Are engines allowed to implement their own reentrancy guards for native functions?

I was playing around with recursive structures, and infinite recursion.

const x = { toString(){ return "x,"+x; } };
const y = {}; y["y"] = y;

As expected, these throw exceptions - a RangeError: Maximum call stack size exceeded stack overflow and a TypeError: Converting circular structure to JSON respectively. Nothing wrong with that.

I was very surprised to see V8's Array.prototype.join to deviate from this:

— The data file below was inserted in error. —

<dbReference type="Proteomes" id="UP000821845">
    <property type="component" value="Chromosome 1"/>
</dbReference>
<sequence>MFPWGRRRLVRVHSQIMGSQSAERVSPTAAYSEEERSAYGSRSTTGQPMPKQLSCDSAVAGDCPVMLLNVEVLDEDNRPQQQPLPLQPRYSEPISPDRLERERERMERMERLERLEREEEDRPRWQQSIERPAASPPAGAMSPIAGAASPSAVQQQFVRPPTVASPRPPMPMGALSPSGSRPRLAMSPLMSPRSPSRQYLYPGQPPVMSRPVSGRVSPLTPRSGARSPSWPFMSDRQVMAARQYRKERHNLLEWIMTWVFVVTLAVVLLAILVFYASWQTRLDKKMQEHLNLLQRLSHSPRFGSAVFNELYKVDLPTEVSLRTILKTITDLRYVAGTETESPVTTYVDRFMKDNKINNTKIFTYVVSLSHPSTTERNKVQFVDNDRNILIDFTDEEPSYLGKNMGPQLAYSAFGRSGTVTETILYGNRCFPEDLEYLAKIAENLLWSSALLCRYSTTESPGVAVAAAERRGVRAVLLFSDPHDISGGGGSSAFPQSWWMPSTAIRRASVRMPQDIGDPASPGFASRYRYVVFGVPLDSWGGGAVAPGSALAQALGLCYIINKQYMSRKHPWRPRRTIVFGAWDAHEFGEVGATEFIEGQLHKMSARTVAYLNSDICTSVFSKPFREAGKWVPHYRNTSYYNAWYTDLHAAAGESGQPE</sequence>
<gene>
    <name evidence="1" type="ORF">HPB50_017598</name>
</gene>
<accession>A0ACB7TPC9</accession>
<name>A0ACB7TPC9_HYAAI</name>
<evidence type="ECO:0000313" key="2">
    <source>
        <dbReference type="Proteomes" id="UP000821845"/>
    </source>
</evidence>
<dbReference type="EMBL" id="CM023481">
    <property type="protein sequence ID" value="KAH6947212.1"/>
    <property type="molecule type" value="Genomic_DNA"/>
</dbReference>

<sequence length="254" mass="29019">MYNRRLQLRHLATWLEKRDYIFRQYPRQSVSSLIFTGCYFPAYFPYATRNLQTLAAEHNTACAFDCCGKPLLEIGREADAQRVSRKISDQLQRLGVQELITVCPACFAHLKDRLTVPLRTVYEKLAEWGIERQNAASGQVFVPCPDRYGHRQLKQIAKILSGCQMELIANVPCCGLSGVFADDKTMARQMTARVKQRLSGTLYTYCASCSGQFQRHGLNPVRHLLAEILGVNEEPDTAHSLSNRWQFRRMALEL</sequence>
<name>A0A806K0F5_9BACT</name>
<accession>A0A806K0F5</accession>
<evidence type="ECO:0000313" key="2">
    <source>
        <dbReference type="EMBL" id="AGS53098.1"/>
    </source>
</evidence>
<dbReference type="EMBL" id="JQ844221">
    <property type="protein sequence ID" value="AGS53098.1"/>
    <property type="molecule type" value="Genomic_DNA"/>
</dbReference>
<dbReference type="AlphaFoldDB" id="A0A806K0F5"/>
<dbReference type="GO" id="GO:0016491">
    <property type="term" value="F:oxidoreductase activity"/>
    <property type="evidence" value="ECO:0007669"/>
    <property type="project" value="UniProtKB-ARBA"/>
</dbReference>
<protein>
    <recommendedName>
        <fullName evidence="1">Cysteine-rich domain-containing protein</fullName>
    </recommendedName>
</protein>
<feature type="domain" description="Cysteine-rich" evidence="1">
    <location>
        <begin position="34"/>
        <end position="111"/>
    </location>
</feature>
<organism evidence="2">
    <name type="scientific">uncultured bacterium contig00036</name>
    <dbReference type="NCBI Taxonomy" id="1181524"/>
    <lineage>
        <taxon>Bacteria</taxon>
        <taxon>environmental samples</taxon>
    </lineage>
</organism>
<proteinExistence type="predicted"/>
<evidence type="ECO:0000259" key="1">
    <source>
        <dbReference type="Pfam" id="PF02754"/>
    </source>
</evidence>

const z = ["z",]; z[1] = z;

I would have expected a stack overflow, but instead of an infinite recursive the reentrant call of .join() on the same array simply returned the empty string. This happens even when not directly calling itself but with indirection via user code:

const o = [{
    const str = o.join();
    return 'dubious';

Is this a bug in V8, violating the spec, or does ECMAScript permit implementations to do this?

The case of reëntrant Array.prototype.join is a known discrepancy between spec and web reality. See:

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